I'm about halfway through Hayes' biography of Dick Cheney. It's rather a good thing that I'm listening to it rather than reading it. I think I might be a bit more bored by the book. I thought that perhaps Dick Cheney was going to be a fascinatingly complex guy, but it turns out that he's not. He's got a very strong stripe of Midwestern competence, of cowboy grit, of puritan low-key. In other words, he is nowhere near as dubious or extraordinary a character as we've all be led to believe. Perhaps what is most extraordinary about Cheney is that he makes perfect sense as a straight character of exceptional competence who hasn't been distracted by power. At least not halfway through the book.
He's very likable but in a non-heroic way. If Colin Powell were to have had someone else write his book, it might have been half as long and very much like Cheney's, I think. What's common between them is that they simply do all the work and they don't spend a lot of time complaining about it. Where are Colin Powell's rules?
1. It ain't as bad as you think. It will look better in the morning.
2. Get mad, then get over it.
3. Avoid having your ego so close to your position that when your position falls, your ego goes with it.
4. It can be done!
5. Be careful what you choose. You may get it.
6. Don't let adverse facts stand in the way of a good decision.
7. You can't make someone else's choices. You shouldn't let someone else make yours.
8. Check small things.
9. Share credit.
10. Remain calm. Be kind.
11. Have a vision. Be demanding.
12. Don't take counsel of your fears or naysayers.
13. Perpetual optimism is a force multiplier.
You wouldn't think that such a small set of terse axioms could create the kind of success that Powell created. And yet I think Cheney's set would be smaller still.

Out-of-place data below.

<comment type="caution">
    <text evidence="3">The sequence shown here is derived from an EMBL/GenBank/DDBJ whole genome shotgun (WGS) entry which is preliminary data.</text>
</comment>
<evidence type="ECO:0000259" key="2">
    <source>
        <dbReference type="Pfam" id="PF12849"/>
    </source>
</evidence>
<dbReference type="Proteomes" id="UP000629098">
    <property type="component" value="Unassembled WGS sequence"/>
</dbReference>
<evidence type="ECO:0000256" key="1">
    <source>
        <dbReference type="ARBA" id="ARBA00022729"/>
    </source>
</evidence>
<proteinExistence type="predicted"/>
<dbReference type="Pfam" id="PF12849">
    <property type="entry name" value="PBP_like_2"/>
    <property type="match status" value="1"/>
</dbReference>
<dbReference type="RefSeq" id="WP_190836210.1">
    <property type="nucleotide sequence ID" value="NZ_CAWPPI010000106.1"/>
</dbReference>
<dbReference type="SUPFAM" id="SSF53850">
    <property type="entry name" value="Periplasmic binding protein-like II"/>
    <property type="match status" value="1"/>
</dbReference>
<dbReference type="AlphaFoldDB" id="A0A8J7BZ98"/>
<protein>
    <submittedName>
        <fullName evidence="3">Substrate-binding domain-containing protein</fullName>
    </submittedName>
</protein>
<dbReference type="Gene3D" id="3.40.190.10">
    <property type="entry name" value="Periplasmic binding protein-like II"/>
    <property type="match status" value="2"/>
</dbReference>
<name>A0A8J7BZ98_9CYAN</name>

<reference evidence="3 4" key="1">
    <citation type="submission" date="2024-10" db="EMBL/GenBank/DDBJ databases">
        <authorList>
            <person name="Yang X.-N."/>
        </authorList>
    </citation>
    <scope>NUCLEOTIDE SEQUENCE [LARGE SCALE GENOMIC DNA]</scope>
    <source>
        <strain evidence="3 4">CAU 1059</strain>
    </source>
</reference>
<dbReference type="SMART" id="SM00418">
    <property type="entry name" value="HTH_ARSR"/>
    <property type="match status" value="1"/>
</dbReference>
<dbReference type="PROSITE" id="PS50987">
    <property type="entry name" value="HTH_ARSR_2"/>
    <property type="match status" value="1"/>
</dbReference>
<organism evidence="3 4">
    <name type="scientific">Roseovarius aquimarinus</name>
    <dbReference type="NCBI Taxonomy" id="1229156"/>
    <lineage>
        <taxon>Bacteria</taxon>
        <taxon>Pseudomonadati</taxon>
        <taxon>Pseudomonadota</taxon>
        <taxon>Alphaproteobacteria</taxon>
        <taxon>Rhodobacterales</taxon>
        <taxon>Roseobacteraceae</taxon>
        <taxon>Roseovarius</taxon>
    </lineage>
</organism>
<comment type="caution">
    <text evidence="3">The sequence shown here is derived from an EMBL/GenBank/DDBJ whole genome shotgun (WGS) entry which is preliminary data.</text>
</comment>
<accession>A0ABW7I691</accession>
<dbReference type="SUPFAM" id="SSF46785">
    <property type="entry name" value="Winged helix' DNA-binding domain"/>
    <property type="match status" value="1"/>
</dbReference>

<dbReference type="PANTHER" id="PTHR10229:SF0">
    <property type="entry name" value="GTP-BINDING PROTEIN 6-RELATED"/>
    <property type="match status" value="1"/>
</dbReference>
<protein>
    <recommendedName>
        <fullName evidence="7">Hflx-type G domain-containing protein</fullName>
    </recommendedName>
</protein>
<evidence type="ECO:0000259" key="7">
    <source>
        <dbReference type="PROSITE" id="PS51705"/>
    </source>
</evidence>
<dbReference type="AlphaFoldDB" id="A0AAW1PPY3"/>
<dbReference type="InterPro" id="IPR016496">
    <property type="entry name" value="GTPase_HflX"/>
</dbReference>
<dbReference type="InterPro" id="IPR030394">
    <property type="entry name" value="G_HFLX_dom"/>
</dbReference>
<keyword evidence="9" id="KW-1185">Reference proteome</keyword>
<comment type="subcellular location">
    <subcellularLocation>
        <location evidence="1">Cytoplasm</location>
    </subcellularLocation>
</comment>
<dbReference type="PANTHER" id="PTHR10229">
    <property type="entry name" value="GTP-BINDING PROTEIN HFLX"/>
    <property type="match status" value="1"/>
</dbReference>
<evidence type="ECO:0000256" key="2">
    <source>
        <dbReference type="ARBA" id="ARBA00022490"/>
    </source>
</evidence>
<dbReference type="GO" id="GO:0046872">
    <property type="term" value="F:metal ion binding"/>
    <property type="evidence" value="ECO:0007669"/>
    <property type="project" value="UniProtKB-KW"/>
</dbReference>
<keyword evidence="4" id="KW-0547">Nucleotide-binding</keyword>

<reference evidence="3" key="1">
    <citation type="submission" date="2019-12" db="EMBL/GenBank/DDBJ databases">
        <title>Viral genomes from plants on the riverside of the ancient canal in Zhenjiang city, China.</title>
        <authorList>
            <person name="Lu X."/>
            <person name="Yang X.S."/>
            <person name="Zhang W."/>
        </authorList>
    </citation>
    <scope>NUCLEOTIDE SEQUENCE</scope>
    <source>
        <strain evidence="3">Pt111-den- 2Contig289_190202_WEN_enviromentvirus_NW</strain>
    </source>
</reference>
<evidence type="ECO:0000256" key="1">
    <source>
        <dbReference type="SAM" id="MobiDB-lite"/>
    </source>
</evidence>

What's striking about Cheney is his apparent lack of personal political ambition. He seems to be something of a machine - he just does what's set in front of him without any arch schemes. One is put in mind of a kid walking through a snow field looking only a few yards ahead of their own feet instead of at the fencepost over yonder. Cheney does so and yet makes very straight lines.
There's also an expectation of competence instead of ideology that comes from Cheney's direction. Working for Gerald Ford seems to have set him on a path that seems to defy partisanship. There seem to have been a set of reliable Democrats, notably Henry Hyde, that made Cheney's sensibilities not seem so extraordinary as they seem in today's red vs blue landscape. I notice some of the same names that I'd
always respected, Sam Nunn, George Schultz popping up from time to time as well as others I've never heard written about in ways you don't often hear. Neutrally and with regard to their skills, rather than the appeal of their political profile and opinions. One notices of Cheney, he's not the sort who tells funny little stories that illuminate the character of his peers, superiors or subordinates. For him, it's all about the work.